Varadkar in Chicago: 'McGregor wasn't representing Ireland'
TAOISEACH Leo Varadkar has said he didn't know Conor McGregor would be marching in the Chicago St Patrick's Day parade and said he didn't think the controversial UFC fighter was representing the country.
McGregor took to the streets of the Windy City, walking alongside the mayor of Chicago, Rahm Emanuel - a one-time chief of staff for former US President Barack Obama.
Mr Varadkar and rural development minister Michael Ring also took part but the Taoiseach was not walking directly beside the Dublin-born fighter.
The Taoiseach @campaignforleo has said he was unaware that Conor McGregor would be marching close to him at today’s #StPatricksDay parade in Chicago. Asked if he thought it was appropriate, he said it’s up to the organisers who to invite. @rtenews pic.twitter.com/CKNKlWARii— Brian O'Donovan (@BrianOD_News) March 16, 2019
Mr McGregor hit the headlines last week and faces up to 15 years in prison in the US after allegedly smashing a fan's phone in Miami.
He previously avoided a criminal record after he pleaded guilty to disorderly conduct at a UFC event in New York last year.
Mr Varadkar said he wasn't aware Mr McGregor would be there and said:
"I imagine the parade organisers invited him, but that’s it really."
He said he didn't have any discussion with Mr McGregor.
Mr Varadkar was asked if it was appropriate that Mr McGregor was representing Ireland given his conviction for disorderly conduct.
He replied: "I think that is up to the organisers of the parade to decide who they want to march in the parade".
The Taoiseach added: "I don’t think he was representing the country, that’s kind of what I was doing and Mr Ring."
Yesterday afternoon the mayor Mr Emanuel described Mr McGregor as a “special visitor”.
He also tweeted: “It’s a pleasure to have you here with us for St. Paddy’s weekend, Conor! Thank you for your support of our devoted first responders. Erin Go Bragh!”
Later Mr Emanuel appeared to scramble to acknowledge The Taoiseach had also been there and posted a series of Tweets about Mr Varadkar.
We are out here in Chicago supporting the First Responders with @binnysbev and @properwhiskey!— Conor McGregor (@TheNotoriousMMA) March 16, 2019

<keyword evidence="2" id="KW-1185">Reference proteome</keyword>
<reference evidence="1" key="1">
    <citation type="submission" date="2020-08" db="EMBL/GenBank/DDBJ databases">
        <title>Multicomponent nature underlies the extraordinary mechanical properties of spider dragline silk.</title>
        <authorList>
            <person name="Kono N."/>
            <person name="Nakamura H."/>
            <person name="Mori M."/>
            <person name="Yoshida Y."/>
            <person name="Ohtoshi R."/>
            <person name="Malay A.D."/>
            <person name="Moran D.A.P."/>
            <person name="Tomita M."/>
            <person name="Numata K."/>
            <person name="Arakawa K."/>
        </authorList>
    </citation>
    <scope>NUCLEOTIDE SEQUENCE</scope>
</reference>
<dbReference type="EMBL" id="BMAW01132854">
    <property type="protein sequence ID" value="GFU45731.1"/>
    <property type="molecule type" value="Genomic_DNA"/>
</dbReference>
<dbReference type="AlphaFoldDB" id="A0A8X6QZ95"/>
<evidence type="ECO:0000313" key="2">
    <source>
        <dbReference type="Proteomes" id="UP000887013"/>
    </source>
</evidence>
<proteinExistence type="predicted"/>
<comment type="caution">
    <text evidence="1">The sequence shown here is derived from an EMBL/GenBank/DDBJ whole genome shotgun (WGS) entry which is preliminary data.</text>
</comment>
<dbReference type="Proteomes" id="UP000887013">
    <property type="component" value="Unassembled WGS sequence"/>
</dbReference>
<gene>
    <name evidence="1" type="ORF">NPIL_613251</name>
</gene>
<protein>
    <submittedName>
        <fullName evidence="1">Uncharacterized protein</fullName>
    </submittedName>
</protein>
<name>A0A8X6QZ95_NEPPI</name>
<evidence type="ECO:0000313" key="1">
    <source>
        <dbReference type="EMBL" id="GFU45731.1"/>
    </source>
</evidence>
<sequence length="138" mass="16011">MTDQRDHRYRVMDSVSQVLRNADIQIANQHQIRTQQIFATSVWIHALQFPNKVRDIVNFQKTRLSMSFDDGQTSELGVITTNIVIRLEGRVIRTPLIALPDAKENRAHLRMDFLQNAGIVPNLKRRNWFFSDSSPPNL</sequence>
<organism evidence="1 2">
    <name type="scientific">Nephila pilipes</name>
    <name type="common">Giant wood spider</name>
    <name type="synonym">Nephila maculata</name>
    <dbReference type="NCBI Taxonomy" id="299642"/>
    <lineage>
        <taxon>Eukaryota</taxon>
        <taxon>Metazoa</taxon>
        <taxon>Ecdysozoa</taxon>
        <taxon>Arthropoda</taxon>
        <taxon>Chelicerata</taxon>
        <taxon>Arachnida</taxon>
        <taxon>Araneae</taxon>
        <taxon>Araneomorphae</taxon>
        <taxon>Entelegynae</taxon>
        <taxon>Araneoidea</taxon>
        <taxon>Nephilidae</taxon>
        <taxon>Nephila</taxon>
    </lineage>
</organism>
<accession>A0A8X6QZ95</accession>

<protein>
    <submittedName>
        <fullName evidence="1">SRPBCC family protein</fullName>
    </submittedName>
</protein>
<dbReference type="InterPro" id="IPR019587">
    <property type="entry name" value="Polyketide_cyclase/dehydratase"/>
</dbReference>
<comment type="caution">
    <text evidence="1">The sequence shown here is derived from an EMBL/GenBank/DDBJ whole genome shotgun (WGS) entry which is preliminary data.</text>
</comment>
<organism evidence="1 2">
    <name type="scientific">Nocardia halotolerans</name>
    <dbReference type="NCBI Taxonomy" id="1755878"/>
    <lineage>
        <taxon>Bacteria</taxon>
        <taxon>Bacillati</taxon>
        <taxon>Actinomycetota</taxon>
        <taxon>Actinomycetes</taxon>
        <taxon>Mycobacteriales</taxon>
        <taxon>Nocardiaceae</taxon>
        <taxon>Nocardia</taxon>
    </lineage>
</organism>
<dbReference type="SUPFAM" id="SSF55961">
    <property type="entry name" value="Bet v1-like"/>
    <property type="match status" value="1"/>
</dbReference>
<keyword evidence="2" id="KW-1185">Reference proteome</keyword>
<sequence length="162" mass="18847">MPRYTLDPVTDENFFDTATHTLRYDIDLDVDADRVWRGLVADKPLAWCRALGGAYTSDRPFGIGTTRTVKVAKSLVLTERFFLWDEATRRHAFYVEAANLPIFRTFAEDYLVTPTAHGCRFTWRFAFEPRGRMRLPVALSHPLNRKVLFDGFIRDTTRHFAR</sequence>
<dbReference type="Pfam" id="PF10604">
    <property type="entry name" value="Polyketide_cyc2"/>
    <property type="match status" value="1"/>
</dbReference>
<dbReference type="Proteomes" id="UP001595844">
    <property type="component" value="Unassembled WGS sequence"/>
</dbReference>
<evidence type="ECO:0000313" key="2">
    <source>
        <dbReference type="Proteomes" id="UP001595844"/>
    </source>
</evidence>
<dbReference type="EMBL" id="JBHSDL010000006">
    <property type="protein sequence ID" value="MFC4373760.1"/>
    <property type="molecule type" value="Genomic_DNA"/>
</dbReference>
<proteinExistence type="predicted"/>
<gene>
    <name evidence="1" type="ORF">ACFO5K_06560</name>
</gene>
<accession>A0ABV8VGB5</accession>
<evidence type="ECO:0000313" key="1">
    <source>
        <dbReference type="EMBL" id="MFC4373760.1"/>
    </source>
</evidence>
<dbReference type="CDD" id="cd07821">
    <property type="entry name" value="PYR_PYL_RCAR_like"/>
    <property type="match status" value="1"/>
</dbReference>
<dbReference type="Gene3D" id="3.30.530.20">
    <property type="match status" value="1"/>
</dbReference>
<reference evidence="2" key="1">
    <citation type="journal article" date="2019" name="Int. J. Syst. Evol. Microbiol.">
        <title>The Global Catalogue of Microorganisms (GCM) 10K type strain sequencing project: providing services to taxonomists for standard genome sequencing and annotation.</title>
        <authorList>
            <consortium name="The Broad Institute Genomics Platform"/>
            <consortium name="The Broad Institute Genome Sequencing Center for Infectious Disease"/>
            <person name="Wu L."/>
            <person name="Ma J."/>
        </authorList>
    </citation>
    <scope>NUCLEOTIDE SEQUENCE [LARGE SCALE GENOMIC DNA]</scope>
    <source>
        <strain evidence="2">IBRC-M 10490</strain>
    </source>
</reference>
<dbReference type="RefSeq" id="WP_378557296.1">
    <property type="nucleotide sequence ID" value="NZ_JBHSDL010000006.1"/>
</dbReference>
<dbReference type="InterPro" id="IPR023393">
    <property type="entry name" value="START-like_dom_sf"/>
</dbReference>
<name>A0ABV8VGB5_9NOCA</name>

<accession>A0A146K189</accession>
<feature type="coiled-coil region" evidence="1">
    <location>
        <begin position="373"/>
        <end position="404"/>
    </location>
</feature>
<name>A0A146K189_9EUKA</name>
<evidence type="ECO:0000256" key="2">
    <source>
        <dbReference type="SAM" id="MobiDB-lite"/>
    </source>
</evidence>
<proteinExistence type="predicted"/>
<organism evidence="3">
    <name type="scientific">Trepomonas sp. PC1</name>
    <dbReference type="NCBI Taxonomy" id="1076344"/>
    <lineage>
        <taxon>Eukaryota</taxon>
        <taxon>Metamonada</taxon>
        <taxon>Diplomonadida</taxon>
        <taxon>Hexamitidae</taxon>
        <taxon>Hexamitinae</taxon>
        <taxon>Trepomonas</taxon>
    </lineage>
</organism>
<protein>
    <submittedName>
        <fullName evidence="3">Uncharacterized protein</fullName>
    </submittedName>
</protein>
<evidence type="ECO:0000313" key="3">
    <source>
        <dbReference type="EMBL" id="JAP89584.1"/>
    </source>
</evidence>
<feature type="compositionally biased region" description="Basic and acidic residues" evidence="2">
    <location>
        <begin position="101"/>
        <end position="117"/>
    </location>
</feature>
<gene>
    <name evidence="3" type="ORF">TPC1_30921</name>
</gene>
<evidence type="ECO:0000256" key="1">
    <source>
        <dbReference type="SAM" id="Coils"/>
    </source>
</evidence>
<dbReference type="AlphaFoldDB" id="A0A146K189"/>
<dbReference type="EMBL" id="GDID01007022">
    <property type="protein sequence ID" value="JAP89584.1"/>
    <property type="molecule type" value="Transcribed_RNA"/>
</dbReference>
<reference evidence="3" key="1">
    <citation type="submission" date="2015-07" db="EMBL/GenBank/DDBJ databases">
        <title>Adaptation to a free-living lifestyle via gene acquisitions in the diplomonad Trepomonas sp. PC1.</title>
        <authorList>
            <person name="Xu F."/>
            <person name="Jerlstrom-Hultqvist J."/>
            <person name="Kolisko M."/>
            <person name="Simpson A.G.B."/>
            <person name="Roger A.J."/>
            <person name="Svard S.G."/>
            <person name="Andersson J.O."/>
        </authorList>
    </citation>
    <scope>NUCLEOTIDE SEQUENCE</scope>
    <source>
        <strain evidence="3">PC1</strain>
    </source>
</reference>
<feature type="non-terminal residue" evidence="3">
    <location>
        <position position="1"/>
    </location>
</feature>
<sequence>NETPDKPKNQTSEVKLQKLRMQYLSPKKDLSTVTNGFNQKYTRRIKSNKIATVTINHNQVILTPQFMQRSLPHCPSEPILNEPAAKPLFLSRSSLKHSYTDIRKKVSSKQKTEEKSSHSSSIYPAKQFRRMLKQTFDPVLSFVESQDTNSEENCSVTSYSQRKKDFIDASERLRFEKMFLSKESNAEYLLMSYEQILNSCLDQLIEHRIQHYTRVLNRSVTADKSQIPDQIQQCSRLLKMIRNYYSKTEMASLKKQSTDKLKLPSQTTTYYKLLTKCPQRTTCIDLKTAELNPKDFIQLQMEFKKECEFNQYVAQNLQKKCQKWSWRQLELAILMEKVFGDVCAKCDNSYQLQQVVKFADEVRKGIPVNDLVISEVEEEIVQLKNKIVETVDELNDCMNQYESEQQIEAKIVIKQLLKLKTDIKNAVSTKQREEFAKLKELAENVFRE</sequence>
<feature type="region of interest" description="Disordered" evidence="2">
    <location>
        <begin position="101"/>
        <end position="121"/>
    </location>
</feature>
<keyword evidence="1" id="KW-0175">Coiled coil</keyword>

Thank you guys for the hospitality and for supporting these everyday heroes with me!
Let’s go everybody, St. Paddy’s weekend begins now!!! pic.twitter.com/lam2ijQ32X
He said: “St. Patrick’s Day celebrations wouldn’t be complete without Irish Prime Minister Leo Varadkar, Taoiseach of #Ireland. Thank you for joining us for today’s wonderful festivities,”
After that he posted: “Honored to have you here in Chicago with us for #StPatricksDay2019”
In another post he said: “Today is a great day to celebrate the contributions of the Irish to the cultural, civic and economic vitality of Chicago. It is also a day to celebrate the city’s history of bringing people together from different parts of the world. Thank you, again for joining us @CampaignforLeo”.
The massive Chicago parade lasts three hours and features marching pipe bands and Irish dancers.
A highlight of the day is the Chicago River being dyed green.
During the week police in Miami charged Mr McGregor with "strong-arm robbery and criminal mischief" after the alleged incident outside the Fontainebleau Hotel on Monday night.
According to the police report, the incident occurred while McGregor and the complainant were exiting the hotel and the fan tried to take a photo with him.
Strong-armed robbery, a theft involving violence, is a second-degree felony in the state of Miami.
Conviction of the charge can lead to a heavy fine and a prison sentence not exceeding 15 years.
The sentence depends on criminal history, especially history of violence, the value of what was stolen and whether the victim was injured.
McGregor's lawyer said the Dublin man was giving his full co-operation in the case.
"I believe at the end of the day that we will successfully defend this case," Sam Rabin told 'Newstalk Breakfast'.
"I can't tell you what the outcome will be, but I certainly don't see him going to jail over something like this."
McGregor thanked his fans on social media for their support. "Patience in this world is a virtue I continue to work on," he wrote.
McGregor previously avoided a criminal record after he pleaded guilty to disorderly conduct at a UFC event in New York last year.
Several people were hurt when he hurled a trolley at a bus, smashing a window, as it left the Barclays Centre in Brooklyn in April.
Fighters Michael Chiesa and Ray Borg were injured by shattered glass and unable to compete. McGregor avoided jail after he agreed to undertake community service.
He also had to undertake anger management courses and pledged to keep the peace for a year. The case was before court in July 2018.
Meanwhile, US President Donald Trump wished people a “Happy St Patrick’s Day’ on Twitter.
He also shared pictures of himself and Mr Varadkar at Thursday’s shamrock ceremony and the White House fountain dyed green.
Happy St. Patrick’s Day! ☘️ pic.twitter.com/WmuNzJSRr8— Donald J. Trump (@realDonaldTrump) March 17, 2019